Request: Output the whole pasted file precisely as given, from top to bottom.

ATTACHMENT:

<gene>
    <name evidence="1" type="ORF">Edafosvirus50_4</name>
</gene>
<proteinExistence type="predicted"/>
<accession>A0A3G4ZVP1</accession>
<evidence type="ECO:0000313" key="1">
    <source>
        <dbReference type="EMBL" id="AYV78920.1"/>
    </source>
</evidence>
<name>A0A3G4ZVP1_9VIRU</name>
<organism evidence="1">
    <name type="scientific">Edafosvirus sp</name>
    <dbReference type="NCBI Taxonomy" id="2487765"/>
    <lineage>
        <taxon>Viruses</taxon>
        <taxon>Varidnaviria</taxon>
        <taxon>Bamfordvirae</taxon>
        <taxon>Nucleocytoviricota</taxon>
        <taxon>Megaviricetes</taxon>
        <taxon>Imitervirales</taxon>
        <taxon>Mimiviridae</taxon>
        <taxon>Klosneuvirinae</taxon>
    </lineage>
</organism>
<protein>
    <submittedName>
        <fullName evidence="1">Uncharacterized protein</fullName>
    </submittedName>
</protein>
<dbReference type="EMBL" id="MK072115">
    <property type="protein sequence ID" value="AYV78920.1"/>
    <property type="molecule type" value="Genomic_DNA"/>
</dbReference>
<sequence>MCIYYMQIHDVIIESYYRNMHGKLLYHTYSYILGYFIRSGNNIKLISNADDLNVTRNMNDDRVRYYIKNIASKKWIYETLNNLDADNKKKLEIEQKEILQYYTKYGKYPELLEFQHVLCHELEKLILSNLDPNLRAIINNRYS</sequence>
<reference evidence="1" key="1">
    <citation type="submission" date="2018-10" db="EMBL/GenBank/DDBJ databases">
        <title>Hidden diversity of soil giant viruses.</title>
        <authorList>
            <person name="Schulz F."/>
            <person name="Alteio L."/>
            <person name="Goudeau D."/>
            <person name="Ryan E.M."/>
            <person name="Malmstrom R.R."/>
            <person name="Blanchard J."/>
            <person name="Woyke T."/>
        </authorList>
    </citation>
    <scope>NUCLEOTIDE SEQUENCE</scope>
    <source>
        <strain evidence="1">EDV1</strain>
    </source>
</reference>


<gene>
    <name evidence="1" type="ORF">Edafosvirus50_4</name>
</gene>
<proteinExistence type="predicted"/>
<accession>A0A3G4ZVP1</accession>
<evidence type="ECO:0000313" key="1">
    <source>
        <dbReference type="EMBL" id="AYV78920.1"/>
    </source>
</evidence>
<name>A0A3G4ZVP1_9VIRU</name>
<organism evidence="1">
    <name type="scientific">Edafosvirus sp</name>
    <dbReference type="NCBI Taxonomy" id="2487765"/>
    <lineage>
        <taxon>Viruses</taxon>
        <taxon>Varidnaviria</taxon>
        <taxon>Bamfordvirae</taxon>
        <taxon>Nucleocytoviricota</taxon>
        <taxon>Megaviricetes</taxon>
        <taxon>Imitervirales</taxon>
        <taxon>Mimiviridae</taxon>
        <taxon>Klosneuvirinae</taxon>
    </lineage>
</organism>
<protein>
    <submittedName>
        <fullName evidence="1">Uncharacterized protein</fullName>
    </submittedName>
</protein>
<dbReference type="EMBL" id="MK072115">
    <property type="protein sequence ID" value="AYV78920.1"/>
    <property type="molecule type" value="Genomic_DNA"/>
</dbReference>
<sequence>MCIYYMQIHDVIIESYYRNMHGKLLYHTYSYILGYFIRSGNNIKLISNADDLNVTRNMNDDRVRYYIKNIASKKWIYETLNNLDADNKKKLEIEQKEILQYYTKYGKYPELLEFQHVLCHELEKLILSNLDPNLRAIINNRYS</sequence>
<reference evidence="1" key="1">
    <citation type="submission" date="2018-10" db="EMBL/GenBank/DDBJ databases">
        <title>Hidden diversity of soil giant viruses.</title>
        <authorList>
            <person name="Schulz F."/>
            <person name="Alteio L."/>
            <person name="Goudeau D."/>
            <person name="Ryan E.M."/>
            <person name="Malmstrom R.R."/>
            <person name="Blanchard J."/>
            <person name="Woyke T."/>
        </authorList>
    </citation>
    <scope>NUCLEOTIDE SEQUENCE</scope>
    <source>
        <strain evidence="1">EDV1</strain>
    </source>
</reference>